Dialogue

Vocabulary

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Lesson Notes

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Lesson Transcript

INTRODUCTION
Becky: Hi everyone, and welcome back to ArabicPod101.com. This is Intermediate Season 1 Lesson 3 - Why Are You Learning Arabic? Becky Here.
Hany: مرحبا I'm Hany.
Becky: In this lesson, you’ll learn how to use verbal sentences to explain why you started learning Arabic. The conversation takes place in a classroom.
Hany: It's between Tim and the teacher.
Becky: The speakers are strangers, so they’ll use both formal and informal Arabic. Okay, let's listen to the conversation.
DIALOGUE
المعلمة: تيم, رحب بزملائك الجدد.
تيم: كيف حالكم يا شباب. سررت بلقائكم جميعاً.
المعلمة: لماذا قررت أن تدرس اللغة العربية يا تيم؟
تيم: ذهبت مع صديقي الفلسطيني لمعرض للوحات الخط العربي في أستراليا, فأعجبني الخط العربي كثيراً.
المعلمة: رائع. حسناً إذا, إجلس هناك بجانب إلينور. إلينور أسترالية أيضاً.
تيم: Oh, Hi Eleanor!
إلينور: لا تتحدث معي بالإنجليزية!
تيم: حاضر! حاضر!
Becky: Listen to the conversation with the English translation
Teacher: Tim, say hello to your new classmates.
Tim: How are you guys. Pleased to meet you all.
Teacher: Why did you decide to learn Arabic, Tim?
Tim: I went to an exhibition for Arabic calligraphy paintings in Australia with my Palestinian friend, and I liked Arabic calligraphy a lot.
Teacher: Great. Well then, sit over there next to Eleanor, she is Australian too.
Tim: Oh, Hi Eleanor!
Eleanor: (aggressively) Don't talk to me in English!!!
Tim: (in a scared tone) Yes Ma'am!
POST CONVERSATION BANTER
Becky: It must be difficult for two people who can both speak English, to use Arabic!
Hany: It may be easier and more tempting to speak English with other English-speaking people in the Middle East, but it's better to use Arabic even if it's not perfect.
Becky: After all, learning from mistakes is the best way to learn a language!
Hany: Your Arabic will get better faster than you'll ever imagine. Arab people also know how difficult their language and dialects are, so they will be very supportive if you just try to speak in Arabic.
Becky: Can you give us a useful expression that we can use when you don’t understand what someone has said?
Hany: If you don’t understand, you can say تَحَدَّث بِبُطء, لَو سَمَحت.
Becky: Which means "Talk slowly, please." Okay, now onto the vocab.
VOCAB LIST
Becky: Let’s take a look at the vocabulary from this lesson. The first word is..
Hany: حالكم [natural native speed]
Becky: your state
Hany: حالكم [slowly - broken down by syllable]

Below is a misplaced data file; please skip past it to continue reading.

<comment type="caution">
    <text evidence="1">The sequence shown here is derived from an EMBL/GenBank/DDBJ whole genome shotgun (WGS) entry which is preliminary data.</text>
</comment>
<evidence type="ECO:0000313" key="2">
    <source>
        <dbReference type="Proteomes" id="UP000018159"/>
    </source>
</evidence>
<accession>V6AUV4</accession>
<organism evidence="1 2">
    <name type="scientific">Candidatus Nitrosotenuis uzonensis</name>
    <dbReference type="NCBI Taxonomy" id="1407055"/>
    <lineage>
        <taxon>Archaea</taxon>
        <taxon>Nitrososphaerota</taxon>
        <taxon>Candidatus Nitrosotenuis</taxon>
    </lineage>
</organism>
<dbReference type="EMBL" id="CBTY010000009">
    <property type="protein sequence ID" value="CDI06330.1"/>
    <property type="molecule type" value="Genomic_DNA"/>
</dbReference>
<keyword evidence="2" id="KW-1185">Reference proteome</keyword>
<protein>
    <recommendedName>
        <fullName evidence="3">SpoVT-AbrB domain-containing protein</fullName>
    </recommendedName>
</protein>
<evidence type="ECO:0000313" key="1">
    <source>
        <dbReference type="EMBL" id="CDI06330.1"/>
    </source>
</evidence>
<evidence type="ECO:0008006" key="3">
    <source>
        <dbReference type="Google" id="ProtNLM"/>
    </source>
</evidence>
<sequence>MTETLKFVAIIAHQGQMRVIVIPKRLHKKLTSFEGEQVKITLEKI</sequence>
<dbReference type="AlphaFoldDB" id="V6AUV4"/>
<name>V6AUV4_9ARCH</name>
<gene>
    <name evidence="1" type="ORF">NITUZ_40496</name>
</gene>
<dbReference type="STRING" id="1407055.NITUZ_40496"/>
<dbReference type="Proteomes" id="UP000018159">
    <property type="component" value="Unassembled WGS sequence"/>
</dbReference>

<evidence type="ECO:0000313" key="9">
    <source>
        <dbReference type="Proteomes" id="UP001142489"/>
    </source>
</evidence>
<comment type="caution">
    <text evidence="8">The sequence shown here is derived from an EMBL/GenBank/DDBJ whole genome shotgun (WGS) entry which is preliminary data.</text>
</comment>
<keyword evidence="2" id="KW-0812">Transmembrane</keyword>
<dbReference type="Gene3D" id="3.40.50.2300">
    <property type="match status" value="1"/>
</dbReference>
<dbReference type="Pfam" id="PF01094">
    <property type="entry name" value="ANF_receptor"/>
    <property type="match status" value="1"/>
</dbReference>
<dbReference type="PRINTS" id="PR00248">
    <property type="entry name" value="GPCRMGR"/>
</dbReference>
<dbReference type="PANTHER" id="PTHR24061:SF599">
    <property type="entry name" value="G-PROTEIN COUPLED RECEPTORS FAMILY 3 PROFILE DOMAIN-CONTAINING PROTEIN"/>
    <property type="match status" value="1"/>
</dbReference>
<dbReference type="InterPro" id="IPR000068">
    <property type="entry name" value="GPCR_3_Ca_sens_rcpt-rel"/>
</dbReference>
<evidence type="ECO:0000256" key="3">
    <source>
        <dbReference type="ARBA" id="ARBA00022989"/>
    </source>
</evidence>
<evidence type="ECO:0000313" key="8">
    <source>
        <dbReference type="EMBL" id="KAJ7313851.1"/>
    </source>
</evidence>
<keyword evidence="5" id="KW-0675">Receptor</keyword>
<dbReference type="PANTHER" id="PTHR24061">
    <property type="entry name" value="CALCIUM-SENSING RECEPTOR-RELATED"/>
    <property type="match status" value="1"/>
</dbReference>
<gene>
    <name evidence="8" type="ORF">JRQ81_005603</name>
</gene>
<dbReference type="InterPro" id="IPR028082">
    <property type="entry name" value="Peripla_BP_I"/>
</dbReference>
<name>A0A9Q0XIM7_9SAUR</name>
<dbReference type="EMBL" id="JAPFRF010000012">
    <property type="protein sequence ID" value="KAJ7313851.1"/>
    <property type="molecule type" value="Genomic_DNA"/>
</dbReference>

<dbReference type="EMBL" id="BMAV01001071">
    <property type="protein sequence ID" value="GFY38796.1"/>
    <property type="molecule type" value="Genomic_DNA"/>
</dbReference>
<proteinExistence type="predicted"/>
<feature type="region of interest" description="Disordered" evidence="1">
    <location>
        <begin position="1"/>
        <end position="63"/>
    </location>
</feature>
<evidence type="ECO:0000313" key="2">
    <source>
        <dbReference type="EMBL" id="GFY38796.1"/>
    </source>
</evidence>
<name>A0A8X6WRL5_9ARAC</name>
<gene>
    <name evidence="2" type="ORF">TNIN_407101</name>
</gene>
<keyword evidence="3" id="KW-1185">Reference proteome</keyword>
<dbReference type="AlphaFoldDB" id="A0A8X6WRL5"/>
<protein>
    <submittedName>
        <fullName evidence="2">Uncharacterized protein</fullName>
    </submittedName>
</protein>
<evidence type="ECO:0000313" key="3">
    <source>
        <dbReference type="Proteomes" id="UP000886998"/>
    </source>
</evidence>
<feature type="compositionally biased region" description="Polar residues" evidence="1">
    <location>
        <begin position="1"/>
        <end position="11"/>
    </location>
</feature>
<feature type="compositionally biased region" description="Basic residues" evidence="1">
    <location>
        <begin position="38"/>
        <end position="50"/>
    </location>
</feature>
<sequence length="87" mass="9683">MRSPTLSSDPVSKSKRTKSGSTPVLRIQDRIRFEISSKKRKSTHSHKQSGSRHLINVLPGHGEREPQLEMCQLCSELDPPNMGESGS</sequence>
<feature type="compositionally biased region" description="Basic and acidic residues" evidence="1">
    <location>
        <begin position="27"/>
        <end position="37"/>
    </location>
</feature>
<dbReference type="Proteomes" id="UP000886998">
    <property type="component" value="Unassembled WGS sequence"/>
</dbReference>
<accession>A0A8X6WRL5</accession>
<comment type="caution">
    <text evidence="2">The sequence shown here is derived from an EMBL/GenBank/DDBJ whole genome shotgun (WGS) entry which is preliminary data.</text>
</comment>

Hany: حالكم [natural native speed]
Becky: Next we have..
Hany: سر [natural native speed]
Becky: to be pleased
Hany: سر[slowly - broken down by syllable]
Hany: سر [natural native speed]
Becky: Next we have..
Hany: قرر [natural native speed]
Becky: to decide
Hany: قرر[slowly - broken down by syllable]
Hany: قرر [natural native speed]
Becky: Next we have..
Hany: الفلسطيني [natural native speed]
Becky: Palestinian
Hany: الفلسطيني[slowly - broken down by syllable]
Hany: الفلسطيني [natural native speed]
Becky: Next we have..
Hany: معرض [natural native speed]
Becky: exhibition
Hany: معرض[slowly - broken down by syllable]
Hany: معرض [natural native speed]
Becky: Next we have..
Hany: لوحة [natural native speed]
Becky: painting
Hany: لوحة[slowly - broken down by syllable]
Hany: لوحة [natural native speed]
Becky: Next we have..
Hany: أعجب [natural native speed]
Becky: to like
Hany: أعجب[slowly - broken down by syllable]
Hany: أعجب [natural native speed]
Becky: And last...
Hany: الخط [natural native speed]
Becky: Calligraphy
Hany: الخط[slowly - broken down by syllable]
Hany: الخط [natural native speed]
KEY VOCAB AND PHRASES
Becky: Let's have a closer look at the usage of some of the words and phrases from this lesson. The first phrase is..
Hany: أعجبني
Becky: meaning "I liked (it)"
Hany: This expression is made up of two parts – the verb a'jaba meaning "it impressed" and ni meaning "me".
Becky: so it’s similar to saying that you like something, by saying that it "appealed" to you.
Hany: That’s right. This is also the expression used in the Arabic version of Facebook for the "Like" button.
Becky: Can you give us an example using this phrase?
Hany: Sure. For example, you can say.. أعجبني الفيلم كثيراً.
Becky: ..which means "I liked the game a lot." Okay, what's the next phrase?
Hany: حسناً إذا
Becky: meaning "Alright then"
Hany: This expression consists of 2 words - hasanan meaning "alright" and idan meaning "then". It is used to agree to the former statement, and also to move to the next topic.
Becky: Can you give us an example?
Hany: Sure. For example, you can say.. حسناً إذاً. فلنذهب.
Becky: .. which means "Alright then, let's go!" Okay, what's the next word?
Hany: حاضر
Becky: meaning "Yes sir” or “Yes ma'am."
Hany: It literally means "I'm present" or "I'm here", but it is actually used to mean "Roger that" or "Yes Sir!" You would use it with older people or bosses especially.
Becky: Can you give us an example using this word?